Essential Triathlon Training Tips: Traveling

Essential Triathlon Training Tips: Traveling

By Erin Greene on 02/09/13 at 8:17 am

The training is done and your taper is well on its way. All that’s left is the racing. But you have to get to your big event first, which can be easier said than done when packing three sports into one manageable trip. Traveling for a triathlon can be very exciting, especially if you are going to a different country or to a town you have never been before. However, it can also be really stressful if it is your first time traveling for a race. Here are five tips from triathlon coach expert Natalie Bojko to help relieve some of the stress and get you to the start line ready to perform to your maximum potential.

Plan ahead
Whether you are traveling by car, plane or train it is important to plan ahead for healthy food choices throughout the day. Pack some healthy snacks and/or a light meal that you can carry with you on your carry-on or in your purse. The best choices are things that you would normally eat at home since you don’t want to try any new foods the week of a race. Fruits, veggies, hummus, or simple carbohydrate choices are easy to digest and usually easy to pack ahead.

Quench your thirst
Traveling can take you out of your normal hydration routine, so plan to pack an empty water bottle with you if you are heading through airport security or a full water bottle if you are in the car and bring some electrolyte tabs such as GU Brew electrolyte tablets to add some flavor and much needed sodium to your water. Try to refill the bottle 2 to 3 times over the course of the day.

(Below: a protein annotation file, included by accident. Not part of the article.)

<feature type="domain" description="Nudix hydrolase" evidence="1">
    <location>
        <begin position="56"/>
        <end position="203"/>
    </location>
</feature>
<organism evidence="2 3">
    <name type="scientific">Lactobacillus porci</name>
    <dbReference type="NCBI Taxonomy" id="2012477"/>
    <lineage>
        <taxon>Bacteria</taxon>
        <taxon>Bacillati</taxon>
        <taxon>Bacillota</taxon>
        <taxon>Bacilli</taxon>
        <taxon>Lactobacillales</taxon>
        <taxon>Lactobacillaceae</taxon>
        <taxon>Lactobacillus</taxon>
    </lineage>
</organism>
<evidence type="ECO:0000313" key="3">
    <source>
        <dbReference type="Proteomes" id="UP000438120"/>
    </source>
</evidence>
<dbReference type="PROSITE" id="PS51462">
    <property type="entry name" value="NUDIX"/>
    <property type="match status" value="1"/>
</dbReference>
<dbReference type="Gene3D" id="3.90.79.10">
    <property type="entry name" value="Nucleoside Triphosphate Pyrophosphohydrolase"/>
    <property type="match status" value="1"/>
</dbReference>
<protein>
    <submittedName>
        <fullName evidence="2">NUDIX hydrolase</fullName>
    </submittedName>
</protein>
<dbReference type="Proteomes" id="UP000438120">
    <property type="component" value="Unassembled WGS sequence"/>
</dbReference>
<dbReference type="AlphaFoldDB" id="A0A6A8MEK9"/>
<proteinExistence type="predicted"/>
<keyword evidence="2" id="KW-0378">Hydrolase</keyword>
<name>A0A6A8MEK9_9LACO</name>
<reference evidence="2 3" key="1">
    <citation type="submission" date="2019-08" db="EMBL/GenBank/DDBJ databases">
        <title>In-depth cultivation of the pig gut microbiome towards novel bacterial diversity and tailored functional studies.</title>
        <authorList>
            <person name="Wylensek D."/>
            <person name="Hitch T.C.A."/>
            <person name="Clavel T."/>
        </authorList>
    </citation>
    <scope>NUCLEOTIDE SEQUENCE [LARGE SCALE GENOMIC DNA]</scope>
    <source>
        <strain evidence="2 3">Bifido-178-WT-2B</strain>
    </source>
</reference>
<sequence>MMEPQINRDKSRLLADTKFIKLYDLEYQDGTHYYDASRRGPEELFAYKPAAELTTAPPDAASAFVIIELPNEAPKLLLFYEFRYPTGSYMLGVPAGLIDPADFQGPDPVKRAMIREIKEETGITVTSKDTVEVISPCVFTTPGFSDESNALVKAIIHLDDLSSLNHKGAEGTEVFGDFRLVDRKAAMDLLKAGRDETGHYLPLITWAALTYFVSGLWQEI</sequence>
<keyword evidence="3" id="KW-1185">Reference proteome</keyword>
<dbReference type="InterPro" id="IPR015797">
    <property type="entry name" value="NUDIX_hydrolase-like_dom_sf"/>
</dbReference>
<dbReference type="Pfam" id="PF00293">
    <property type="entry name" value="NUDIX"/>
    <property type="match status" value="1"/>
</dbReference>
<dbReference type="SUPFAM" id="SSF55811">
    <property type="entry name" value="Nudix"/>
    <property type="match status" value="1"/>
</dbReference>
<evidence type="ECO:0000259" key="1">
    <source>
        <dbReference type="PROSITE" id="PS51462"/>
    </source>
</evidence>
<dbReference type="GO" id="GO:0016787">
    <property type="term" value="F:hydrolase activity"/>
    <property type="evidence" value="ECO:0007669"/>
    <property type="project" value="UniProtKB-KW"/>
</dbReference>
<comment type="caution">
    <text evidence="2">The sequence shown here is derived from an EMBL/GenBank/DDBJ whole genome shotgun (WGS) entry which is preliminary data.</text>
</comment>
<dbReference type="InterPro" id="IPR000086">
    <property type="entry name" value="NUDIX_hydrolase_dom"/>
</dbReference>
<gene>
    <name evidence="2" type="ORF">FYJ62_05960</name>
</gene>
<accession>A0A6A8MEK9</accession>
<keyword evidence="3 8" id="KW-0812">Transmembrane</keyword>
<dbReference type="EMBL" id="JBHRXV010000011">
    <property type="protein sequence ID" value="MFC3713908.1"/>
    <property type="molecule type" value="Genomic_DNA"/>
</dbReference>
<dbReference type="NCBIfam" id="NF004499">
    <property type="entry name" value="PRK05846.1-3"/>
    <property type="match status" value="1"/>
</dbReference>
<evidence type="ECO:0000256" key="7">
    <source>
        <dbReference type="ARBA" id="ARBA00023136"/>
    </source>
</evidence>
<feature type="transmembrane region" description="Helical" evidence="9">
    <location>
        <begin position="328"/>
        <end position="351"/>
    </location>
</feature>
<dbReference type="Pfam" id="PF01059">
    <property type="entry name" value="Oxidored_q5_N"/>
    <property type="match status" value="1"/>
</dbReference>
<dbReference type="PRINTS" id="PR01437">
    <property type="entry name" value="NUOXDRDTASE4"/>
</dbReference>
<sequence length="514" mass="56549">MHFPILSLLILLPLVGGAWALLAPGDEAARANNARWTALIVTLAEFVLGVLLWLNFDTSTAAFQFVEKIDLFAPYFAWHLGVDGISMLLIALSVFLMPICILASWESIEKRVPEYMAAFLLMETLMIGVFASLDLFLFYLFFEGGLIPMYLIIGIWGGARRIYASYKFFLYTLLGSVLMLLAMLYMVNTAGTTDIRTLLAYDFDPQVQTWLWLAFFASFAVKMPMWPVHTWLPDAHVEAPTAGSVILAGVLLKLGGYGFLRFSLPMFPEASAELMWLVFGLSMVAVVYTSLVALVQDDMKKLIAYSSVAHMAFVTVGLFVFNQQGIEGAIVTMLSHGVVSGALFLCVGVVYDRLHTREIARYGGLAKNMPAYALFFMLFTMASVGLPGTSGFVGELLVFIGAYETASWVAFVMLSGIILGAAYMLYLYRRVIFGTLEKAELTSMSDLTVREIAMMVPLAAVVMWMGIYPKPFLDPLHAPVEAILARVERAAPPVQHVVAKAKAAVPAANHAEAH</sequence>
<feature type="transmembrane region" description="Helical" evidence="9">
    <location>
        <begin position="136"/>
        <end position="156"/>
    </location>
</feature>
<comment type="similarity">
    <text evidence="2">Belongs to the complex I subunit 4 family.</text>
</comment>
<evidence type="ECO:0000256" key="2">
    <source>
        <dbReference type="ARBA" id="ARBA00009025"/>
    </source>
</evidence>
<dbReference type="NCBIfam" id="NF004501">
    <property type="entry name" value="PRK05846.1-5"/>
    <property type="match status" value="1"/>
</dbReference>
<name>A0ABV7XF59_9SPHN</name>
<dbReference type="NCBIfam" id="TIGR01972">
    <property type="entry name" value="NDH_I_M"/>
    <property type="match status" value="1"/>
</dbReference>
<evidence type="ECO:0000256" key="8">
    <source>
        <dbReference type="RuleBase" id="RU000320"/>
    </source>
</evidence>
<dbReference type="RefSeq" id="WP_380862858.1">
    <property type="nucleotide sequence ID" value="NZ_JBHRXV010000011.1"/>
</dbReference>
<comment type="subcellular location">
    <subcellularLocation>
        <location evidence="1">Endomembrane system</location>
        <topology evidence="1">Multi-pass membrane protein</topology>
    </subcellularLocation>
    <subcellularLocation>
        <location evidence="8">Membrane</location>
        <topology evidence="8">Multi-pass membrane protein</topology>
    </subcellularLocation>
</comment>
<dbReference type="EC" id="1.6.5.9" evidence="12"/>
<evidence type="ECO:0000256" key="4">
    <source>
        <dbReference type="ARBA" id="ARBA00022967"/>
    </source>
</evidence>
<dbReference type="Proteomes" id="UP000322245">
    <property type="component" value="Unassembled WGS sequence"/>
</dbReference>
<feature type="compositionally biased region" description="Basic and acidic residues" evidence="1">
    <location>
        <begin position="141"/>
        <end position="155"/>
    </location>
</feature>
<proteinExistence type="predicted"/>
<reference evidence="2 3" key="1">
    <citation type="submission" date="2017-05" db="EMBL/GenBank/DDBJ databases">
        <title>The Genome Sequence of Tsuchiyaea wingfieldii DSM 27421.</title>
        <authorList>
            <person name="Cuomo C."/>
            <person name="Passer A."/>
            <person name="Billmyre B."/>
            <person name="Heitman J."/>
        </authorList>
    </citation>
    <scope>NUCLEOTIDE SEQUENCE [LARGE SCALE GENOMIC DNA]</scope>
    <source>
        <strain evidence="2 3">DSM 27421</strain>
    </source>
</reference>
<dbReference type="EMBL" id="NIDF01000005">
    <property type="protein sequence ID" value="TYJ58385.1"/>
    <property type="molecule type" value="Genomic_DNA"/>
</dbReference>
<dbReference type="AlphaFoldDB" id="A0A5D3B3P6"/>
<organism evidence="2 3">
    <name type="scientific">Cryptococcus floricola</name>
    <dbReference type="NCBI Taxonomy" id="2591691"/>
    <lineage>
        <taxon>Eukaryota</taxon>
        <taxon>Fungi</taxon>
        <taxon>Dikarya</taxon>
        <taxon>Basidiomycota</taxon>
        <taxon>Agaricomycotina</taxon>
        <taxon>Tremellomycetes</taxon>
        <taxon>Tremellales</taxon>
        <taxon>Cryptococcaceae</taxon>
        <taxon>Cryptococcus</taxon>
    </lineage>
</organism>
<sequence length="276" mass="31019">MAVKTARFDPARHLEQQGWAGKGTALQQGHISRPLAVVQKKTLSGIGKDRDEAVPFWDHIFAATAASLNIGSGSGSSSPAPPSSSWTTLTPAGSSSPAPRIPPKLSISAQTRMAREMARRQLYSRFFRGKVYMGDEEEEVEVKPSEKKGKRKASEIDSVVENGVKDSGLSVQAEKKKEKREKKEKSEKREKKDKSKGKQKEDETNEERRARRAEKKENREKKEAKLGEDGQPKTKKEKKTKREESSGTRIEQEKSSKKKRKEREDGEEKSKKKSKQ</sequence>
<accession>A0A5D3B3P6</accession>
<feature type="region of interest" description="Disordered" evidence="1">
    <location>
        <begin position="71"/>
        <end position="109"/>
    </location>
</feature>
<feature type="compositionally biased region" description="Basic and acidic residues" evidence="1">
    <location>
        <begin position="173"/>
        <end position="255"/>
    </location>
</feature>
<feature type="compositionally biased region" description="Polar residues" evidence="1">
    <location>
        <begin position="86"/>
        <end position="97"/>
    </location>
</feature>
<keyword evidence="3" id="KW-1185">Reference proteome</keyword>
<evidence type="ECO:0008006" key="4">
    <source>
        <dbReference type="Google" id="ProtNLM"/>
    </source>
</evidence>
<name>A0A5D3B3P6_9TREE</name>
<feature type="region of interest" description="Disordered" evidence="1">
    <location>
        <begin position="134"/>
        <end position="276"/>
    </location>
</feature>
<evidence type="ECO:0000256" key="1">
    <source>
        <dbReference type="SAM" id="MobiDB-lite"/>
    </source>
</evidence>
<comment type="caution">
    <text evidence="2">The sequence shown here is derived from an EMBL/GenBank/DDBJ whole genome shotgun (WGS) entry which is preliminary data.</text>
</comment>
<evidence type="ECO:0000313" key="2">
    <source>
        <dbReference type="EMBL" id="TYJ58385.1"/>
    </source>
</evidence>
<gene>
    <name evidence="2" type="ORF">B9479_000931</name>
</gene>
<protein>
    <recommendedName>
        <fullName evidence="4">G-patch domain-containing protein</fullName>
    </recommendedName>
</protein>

Carry your baggage
Pack your race-day essentials (tri-suit, goggles, shoes, and helmet) in your carry-on bag to ensure that it makes it to your final destination. The last thing you want to do is buy all new gear the day before a race that you haven’t tried in training!

Compress yourself
Even if you don’t use compression socks as part of your recovery plan in training, it is a good idea to wear a pair while you travel.  It can help prevent blood from pooling in your lower extremities and keep your tapered legs ready to race. If possible try to stand up and move around every hour if you are on the plane or make pit stops if you are driving.

Kick back and relax
Last but not least, keep yourself distracted from thinking too hard about race day by packing that book that you didn’t have time to read while you were spending all your time training, or catch up on your favorite TV show by loading a season into your mobile device.

Always remember to have fun out there and do your best!

Natalie Bojko, Senior coach at Carmichael Training Systems.

Find more details about this event - 2013 ITU World Triathlon Grand Final London